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Wednesday
Jun012011

Does NPR stand for Nuclear Powered Radio?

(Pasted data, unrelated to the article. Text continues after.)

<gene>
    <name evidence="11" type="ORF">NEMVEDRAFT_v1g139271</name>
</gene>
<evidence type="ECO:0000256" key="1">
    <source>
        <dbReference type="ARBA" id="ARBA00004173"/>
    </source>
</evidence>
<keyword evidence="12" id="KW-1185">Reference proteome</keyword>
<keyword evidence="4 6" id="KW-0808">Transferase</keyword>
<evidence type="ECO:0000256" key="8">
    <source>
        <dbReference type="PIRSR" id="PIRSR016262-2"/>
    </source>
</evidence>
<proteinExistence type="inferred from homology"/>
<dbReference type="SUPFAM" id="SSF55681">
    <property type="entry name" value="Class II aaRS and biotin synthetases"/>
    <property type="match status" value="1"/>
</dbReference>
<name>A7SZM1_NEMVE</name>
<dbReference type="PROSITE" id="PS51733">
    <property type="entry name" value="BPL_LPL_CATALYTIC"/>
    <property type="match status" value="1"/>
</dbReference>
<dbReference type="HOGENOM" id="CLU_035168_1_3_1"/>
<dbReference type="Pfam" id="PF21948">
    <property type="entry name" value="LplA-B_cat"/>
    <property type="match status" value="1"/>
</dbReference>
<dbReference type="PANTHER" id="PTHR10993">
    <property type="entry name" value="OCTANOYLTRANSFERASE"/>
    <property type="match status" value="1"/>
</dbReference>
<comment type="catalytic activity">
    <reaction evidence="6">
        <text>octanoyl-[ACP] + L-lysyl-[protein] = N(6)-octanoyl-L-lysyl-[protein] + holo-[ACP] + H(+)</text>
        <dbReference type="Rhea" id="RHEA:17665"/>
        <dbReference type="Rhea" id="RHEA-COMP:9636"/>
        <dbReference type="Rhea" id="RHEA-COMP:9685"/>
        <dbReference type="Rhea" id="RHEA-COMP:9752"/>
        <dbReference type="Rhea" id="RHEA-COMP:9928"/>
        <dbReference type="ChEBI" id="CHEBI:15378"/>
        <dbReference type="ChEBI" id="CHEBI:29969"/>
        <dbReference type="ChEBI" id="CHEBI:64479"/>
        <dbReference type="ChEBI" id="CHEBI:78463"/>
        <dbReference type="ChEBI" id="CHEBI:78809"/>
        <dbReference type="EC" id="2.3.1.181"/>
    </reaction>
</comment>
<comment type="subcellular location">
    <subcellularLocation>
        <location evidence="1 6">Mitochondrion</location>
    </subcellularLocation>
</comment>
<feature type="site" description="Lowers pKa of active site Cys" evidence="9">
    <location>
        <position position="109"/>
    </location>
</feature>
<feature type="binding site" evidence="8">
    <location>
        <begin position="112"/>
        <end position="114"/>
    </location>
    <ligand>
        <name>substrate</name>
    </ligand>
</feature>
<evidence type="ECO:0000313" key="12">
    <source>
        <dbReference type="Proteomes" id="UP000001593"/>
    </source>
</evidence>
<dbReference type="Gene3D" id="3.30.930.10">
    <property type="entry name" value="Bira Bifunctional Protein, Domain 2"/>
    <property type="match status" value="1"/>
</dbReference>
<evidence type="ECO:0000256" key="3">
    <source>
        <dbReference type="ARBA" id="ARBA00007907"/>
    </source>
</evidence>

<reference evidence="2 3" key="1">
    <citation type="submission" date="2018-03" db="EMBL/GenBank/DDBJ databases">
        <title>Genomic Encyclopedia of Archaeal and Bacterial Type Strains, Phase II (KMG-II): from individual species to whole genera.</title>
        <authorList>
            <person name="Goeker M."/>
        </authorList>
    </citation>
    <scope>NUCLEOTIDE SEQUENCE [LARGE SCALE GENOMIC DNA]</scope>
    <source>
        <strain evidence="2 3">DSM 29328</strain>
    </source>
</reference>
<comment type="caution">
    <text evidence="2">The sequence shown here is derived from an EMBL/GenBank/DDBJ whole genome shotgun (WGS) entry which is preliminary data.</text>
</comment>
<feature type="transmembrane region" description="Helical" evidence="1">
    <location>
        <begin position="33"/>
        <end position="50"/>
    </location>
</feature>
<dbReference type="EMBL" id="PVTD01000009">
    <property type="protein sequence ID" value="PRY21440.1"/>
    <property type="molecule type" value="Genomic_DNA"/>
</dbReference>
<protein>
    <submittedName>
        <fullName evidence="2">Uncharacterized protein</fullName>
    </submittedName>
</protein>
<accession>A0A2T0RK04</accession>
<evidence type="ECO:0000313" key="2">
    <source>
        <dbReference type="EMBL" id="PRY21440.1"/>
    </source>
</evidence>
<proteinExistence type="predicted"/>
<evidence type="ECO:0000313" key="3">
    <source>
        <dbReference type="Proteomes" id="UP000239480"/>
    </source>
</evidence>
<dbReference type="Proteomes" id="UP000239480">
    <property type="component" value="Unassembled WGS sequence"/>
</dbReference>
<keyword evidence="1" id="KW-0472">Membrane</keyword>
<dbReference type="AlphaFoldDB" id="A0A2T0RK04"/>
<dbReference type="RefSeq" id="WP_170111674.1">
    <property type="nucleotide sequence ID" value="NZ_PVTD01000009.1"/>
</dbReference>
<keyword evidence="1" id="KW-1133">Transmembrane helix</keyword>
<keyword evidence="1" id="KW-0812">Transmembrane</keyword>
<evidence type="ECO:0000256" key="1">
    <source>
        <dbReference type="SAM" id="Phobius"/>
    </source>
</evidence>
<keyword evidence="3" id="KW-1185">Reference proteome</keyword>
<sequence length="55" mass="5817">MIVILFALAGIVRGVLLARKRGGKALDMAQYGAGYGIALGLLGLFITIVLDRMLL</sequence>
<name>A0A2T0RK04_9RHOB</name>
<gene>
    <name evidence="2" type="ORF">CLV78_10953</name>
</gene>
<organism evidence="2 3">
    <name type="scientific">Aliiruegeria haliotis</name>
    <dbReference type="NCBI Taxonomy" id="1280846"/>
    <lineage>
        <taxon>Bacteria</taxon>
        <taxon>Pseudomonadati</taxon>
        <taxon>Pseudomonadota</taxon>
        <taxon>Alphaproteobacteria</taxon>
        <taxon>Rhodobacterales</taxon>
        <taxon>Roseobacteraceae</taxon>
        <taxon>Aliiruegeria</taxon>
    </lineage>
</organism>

In its coverage yesterday of the German government's major decision to phase out nuclear power by 2022, National Public Radio (NPR) reporter Eric Westervelt made a couple very questionable statements skeptical of the fourth largest economy in the world's replacement of its atomic electricity with renewables and efficiency. It marks but the latest in a long series of questionable reports post-Fukushima. Westervelt stated that fossil fuels are "more polluting" than nuclear power, which seems to consider only greenhouse gas emissions, but disregards not only the potential for catastrophic accidents like Fukushima and Chernobyl, as well as the "routine" releases of radioactivity (and toxic chemicals) from atomic reactors and almost every step of the uranium fuel chain, from mining through final radioactive waste "disposal." Even more indefensibly, he asserted that Germany's decision is anomalous, that "the rest of Europe" is sticking with nuclear power. Of course, that ignores Austria's and Italy's decisions post-Chernobyl to phase out their own nuclear power programs, and to urge other neighboring countries to do the same. It ignores Ireland's campaign nearly a decade ago to send millions of postcards to British Prime Minister Tony Blair and the head of the Sellafield reprocessing facility to stop poisoning the Irish Sea with radioactivity. It also ignores Switzerland's steps just last week to disavow new reactors. Compare NPR's skeptical coverage of Germany's nuclear power phase out with the much more in depth coverage by Canadian broadcaster CTV (watch all four news clips), which examines with great interest the efficiency and renewable options not only in Germany, but also North America. Much of NPR's coverage of the Fukushima nuclear catastrophe -- as by downplaying the severity of the disaster in the first days, and continuing to downplay the radioactivity risks to human health and the environment -- has raised many an alarm bell in the safe energy movement. When you hear slanted, pro-nuclear coverage on NPR, please consider contacting it, or your local NPR affiliate, to complain, and call for "fair and balanced" coverage as well as "fairness and accuracy in reporting," to borrow phrases (Beyond Nuclear's board member Karl Grossman, an investigative journalist, also serves on FAIR's board). However, a story by Louisa Lim on NPR's Morning Edition today asked many probing questions about the hazards of Fukushima's fallout for schoolchildren, a welcome change from much of NPR's coverage thus far. The story ironically pointed out the skepticism of one Fukushima mother, who has questioned not only the government's false assurances, but even the veracity of the Japanese media's coverage -- as the nuclear industry pays for a lot of advertizing on television and in the newspapers. The same, of course, can be said of NPR itself -- not only the Nuclear Energy Institute, but individual nuclear power utilities, have long been "underwriters" for NPR and its affiliates across the U.S.